growths of Europe. [Footnote: Such is the opinion of M. Pegot-Ogier in
_The Fortunate Islands_, translated by Frances Locock (London,
Bentleys, 1871). Moquet set the example in 1601 by including Madeira
also in the 'Elysian Fields and Earthly Paradise' of the ancients.]
Porto Santo was till lately distinguished only for pride, poverty, and
purity of blood. Her soil, according to the old chroniclers, has never
been polluted, like Sao Thome and other colonies, by convicts, Jews, or
other 'infected peoples.' She was populated by Portuguese 'noble and
taintless'--Palestrellos, Calacas, Pinas, Vieyras, Rabacaes, Crastos,
Nunes, Pestanas, and Concellos. And yet not a little scandal was caused
by Holiport when the 'Prophet Fernando' and the 'Prophetess Philippa'
(Nunes), 'instigated by the demon and the deceitfulness of mankind,'
induced the ecclesiastics to introduce into the introit, with the names
of St. Peter and St. Paul, the 'Blessed Prophet Fernando.' The tale of
murder is told with holy horror by Dr. Gaspar Fructuoso, and the
islanders are still nicknamed 'prophetas.' Foreigners, however, who
have lately visited them, speak highly of their simple primitive ways.
I boated to the Holy Port in 1862, when Messieurs Blandy's steamship
_Falcon_ was not in existence. And now as the _Luso_ steamed
along shore, no external change appeared. A bird's-eye view of the islet
suggests a _podao_ or Madeiran billhook, about six miles by
three. The tool's broken point is the Ilha da Cima, facing to
north-east, a contorted pile which resembles a magnified cinder. The
handle is the Ilheu Baixo, to the south; and the blade is the tract of
yellow sandy lowlands--the sole specimen of its sort in the
Madeiras--connecting the extremities. Three tall cones at once disclose
vulcanism; the Pico de Facho, or Beacon Peak (1,660 feet), the Pico de
Anna Ferreira (910 feet), and the sugarloaf Pico de Castello (1,447
feet). The latter rises immediately north of the single town, and its
head still shows in white points the ruins of the fort which more than
once saved the population from the 'Moors.' The lower levels are
terraced, as usual in this archipelago, and the valleys are green with
vines and cereals. The little white _Villa Baleira_ is grouped
around its whiter church, and dotted with dark vegetation, trees, and
houses, straggling off into open country. Here lodge the greater part of
the islanders, now nearly 1,750 souls. The population is far too
thick. But the law of Portugal has, till lately, forbidden emigration to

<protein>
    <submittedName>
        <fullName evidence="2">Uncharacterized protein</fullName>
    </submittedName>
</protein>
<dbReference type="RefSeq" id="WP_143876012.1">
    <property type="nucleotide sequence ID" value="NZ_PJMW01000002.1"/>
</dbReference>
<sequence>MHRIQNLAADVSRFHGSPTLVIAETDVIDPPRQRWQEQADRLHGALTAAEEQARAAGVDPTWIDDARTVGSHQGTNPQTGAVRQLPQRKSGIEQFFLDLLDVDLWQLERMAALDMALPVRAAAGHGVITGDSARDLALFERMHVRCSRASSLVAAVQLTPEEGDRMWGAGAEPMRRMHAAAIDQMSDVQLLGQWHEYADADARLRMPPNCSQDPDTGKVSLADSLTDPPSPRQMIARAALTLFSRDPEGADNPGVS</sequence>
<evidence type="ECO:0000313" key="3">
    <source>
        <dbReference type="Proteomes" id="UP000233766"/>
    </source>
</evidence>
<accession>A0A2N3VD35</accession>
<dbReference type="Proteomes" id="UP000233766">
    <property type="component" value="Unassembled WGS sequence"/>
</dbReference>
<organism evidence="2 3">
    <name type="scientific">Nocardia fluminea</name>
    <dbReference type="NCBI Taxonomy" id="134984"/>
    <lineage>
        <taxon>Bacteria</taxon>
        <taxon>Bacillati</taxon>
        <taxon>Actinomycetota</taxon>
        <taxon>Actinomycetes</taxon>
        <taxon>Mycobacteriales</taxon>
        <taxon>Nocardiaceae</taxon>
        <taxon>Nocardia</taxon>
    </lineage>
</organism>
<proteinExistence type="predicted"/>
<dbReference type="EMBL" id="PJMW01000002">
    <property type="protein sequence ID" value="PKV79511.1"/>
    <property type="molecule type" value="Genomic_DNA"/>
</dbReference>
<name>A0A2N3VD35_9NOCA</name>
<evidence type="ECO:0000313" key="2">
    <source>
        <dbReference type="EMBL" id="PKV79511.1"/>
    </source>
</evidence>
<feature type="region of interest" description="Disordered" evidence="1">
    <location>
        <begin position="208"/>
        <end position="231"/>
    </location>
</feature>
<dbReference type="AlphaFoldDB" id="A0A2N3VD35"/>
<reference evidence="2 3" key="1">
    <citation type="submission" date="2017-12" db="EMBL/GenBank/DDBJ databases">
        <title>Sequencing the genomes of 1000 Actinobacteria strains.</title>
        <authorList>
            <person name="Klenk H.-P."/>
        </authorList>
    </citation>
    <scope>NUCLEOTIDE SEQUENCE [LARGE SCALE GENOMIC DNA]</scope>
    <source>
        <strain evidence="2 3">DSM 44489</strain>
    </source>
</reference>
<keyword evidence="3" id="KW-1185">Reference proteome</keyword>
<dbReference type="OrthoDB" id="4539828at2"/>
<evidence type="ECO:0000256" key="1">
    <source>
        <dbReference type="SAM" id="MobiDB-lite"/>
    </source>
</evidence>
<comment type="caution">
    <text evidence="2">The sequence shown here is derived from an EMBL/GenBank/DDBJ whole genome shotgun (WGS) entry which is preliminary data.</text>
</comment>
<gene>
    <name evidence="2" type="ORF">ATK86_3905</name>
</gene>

the islanders unless a substitute for military service be provided; the
force consists of only 250 men, and the term of service is three years;
yet a _remplacant_ costs upwards of 50_l_. Every emigrant was,
therefore, an energetic stowaway, who landed at Honolulu or Demerara
without shoes and stockings, and returned in a few years with pounds
sterling enough to purchase an estate and a pardon. Half-a-dozen boats,
some of them neat little feluccas with three masts, are drawn up on the
beach: there is not much fishing; the vine-disease has raged, and the
staple export consists of maize in some quantities; of _cantaria,_
a grey trachyte which works more freely than the brown or black basalt,
and of an impure limestone from Ilheu Baixo, the only _calcaire_
used in Funchal. This rock is apparently an elevated coral-reef: it also
produces moulds of sea-shells, delicately traced and embedded in blocks
of apparently unbroken limestone. Of late a fine vein of manganese has
been found in the northern or mountainous part of the island: specimens
shown to me by Mr. J. Blandy appeared remarkably rich.
Under the lee of Porto Santo we enjoyed a dry deck and a foretaste of
the soft and sensuous Madeiran 'Embate,' the wester opposed to the
Leste, Harmattan, Khammasin, or Scirocco, the dry wind which brings
wet. [Footnote: The popular proverb is, 'A Leste never dies thirsty.']
Then we rolled over the twenty-five geographical miles separating us
from our destination. Familiar sites greeted my eyes: here the 'Isle of
Wood' projects a dwarf tail composed of stony vertebrae: seen upon the
map it looks like the thin handle of a broad chopper. The outermost or
extreme east is the Ilha de Fora, where the A.S.S. _Forerunner_ and
the L. and H. _Newton_ came to grief: a small light, one of the
many on this shore, now warns the careless skipper; but apparently